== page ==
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Outdoors: Snowy Sleigh Rides

Horse-drawn sleigh in the snow
Rachel Hershberger

“Jingle Bells” and “Over the River and Through the Woods” were composed as Thanksgiving songs.

Both celebrate the fun of riding over the snow and ice in Massachusetts.

But, in gathering oral histories and reading memoirs of the European settlers of the Great Lakes region, I have become aware that horse-drawn sleighs and the advent of winter inspired joy around here as well.

Once all was safely gathered in, and once ice and snow made rutted, muddy roads passible, families were released from solitude.

Between Thanksgiving and Christmas, farm families frequently would bundle up and hitch the horse to a sleigh to go out calling, visiting relatives and neighbors who provided camaraderie and had holiday goodies waiting.

Oh, what fun!

Non-hibernating creatures also seem to embrace winter.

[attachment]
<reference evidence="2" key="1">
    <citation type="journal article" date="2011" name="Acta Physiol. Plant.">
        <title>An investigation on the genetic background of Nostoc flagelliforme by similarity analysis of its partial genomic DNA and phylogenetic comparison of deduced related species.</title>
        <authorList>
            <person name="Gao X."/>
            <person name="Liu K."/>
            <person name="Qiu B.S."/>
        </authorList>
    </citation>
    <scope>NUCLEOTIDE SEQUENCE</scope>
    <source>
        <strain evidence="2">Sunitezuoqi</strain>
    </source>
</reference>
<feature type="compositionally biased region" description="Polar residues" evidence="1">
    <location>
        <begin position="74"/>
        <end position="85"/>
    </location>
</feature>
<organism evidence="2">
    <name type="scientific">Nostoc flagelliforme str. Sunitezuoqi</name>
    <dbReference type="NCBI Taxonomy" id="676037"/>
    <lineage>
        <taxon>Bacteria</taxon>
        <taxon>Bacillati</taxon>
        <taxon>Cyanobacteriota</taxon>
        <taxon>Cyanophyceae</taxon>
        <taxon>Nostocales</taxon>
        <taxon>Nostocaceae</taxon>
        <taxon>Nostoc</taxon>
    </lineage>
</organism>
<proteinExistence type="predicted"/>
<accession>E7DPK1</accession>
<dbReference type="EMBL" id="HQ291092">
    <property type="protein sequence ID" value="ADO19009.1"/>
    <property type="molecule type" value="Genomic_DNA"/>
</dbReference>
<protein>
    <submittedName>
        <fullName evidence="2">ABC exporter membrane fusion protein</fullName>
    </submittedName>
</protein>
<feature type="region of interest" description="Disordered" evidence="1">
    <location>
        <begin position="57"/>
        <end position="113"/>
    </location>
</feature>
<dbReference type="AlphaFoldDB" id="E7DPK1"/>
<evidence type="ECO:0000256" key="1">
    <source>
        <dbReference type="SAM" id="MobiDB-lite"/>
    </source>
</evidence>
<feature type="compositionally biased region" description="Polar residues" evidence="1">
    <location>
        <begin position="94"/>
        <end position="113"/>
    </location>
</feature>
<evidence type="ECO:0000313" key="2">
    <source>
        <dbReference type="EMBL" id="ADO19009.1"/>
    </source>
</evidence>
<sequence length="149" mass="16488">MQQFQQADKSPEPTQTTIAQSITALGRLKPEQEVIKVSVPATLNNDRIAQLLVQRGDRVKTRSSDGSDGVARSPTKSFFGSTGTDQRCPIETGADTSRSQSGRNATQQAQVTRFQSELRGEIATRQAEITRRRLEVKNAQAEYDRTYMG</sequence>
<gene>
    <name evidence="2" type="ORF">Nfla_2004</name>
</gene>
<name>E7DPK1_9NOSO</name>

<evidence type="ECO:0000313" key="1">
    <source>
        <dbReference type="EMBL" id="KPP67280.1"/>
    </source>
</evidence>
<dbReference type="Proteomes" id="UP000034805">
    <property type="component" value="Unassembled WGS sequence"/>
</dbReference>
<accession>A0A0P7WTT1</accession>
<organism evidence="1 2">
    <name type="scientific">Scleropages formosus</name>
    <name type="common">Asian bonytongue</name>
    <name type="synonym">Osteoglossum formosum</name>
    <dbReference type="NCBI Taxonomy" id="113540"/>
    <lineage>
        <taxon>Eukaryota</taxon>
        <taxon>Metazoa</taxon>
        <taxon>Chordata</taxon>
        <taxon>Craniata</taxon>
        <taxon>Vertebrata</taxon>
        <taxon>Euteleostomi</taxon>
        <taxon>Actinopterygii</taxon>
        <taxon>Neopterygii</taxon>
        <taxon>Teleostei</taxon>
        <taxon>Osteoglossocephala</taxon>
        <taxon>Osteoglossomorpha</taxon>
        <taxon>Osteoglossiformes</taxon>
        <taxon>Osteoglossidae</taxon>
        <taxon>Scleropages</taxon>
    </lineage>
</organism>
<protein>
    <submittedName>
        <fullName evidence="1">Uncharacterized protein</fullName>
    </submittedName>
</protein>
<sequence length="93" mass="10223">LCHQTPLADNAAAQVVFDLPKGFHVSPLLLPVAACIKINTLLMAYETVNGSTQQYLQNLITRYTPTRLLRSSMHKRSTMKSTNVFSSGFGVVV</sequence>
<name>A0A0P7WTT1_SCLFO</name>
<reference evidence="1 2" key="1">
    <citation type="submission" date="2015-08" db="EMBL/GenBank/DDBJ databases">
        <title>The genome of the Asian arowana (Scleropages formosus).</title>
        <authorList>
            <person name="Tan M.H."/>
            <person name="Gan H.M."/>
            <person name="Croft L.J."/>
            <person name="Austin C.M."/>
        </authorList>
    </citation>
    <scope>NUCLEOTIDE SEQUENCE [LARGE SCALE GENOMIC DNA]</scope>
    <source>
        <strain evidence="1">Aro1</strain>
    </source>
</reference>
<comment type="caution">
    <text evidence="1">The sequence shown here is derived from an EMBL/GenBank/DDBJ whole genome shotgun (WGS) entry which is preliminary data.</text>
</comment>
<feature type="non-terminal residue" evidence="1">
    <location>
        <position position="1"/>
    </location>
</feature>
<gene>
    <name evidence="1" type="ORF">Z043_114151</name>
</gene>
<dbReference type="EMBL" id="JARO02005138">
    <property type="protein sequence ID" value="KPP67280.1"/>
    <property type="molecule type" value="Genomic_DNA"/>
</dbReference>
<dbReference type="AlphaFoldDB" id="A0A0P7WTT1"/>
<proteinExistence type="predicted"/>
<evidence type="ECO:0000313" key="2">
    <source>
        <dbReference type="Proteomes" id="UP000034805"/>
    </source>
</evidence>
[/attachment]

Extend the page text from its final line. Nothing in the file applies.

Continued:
Rabbits and hares have large, hair-covered hind feet which enable them to bound over the surface of deep snow to reach food and evade predators.

Deer have specialized toes to expand the surface area of their hooves. This gives them the ability to walk over snow and ice, enabling them to find food and shelter in the forests and wetlands.

Animal behaviorists tiptoe around the word “fun,” but otters really do seem to entertain themselves in winter.

They use their feet to bound over the snow, building up momentum. Then they drop to their bellies and slide, five, ten, sometimes even fifteen feet before kicking forward again. 

Maybe it’s just the most efficient way for otters to travel, but exuberantly tobogganing on snow certainly appears to be recreation. 

Oh, what fun…  to be dashing through the snow!

"Outdoors with Coggin Heeringa" can be heard every Wednesday on Classical IPR.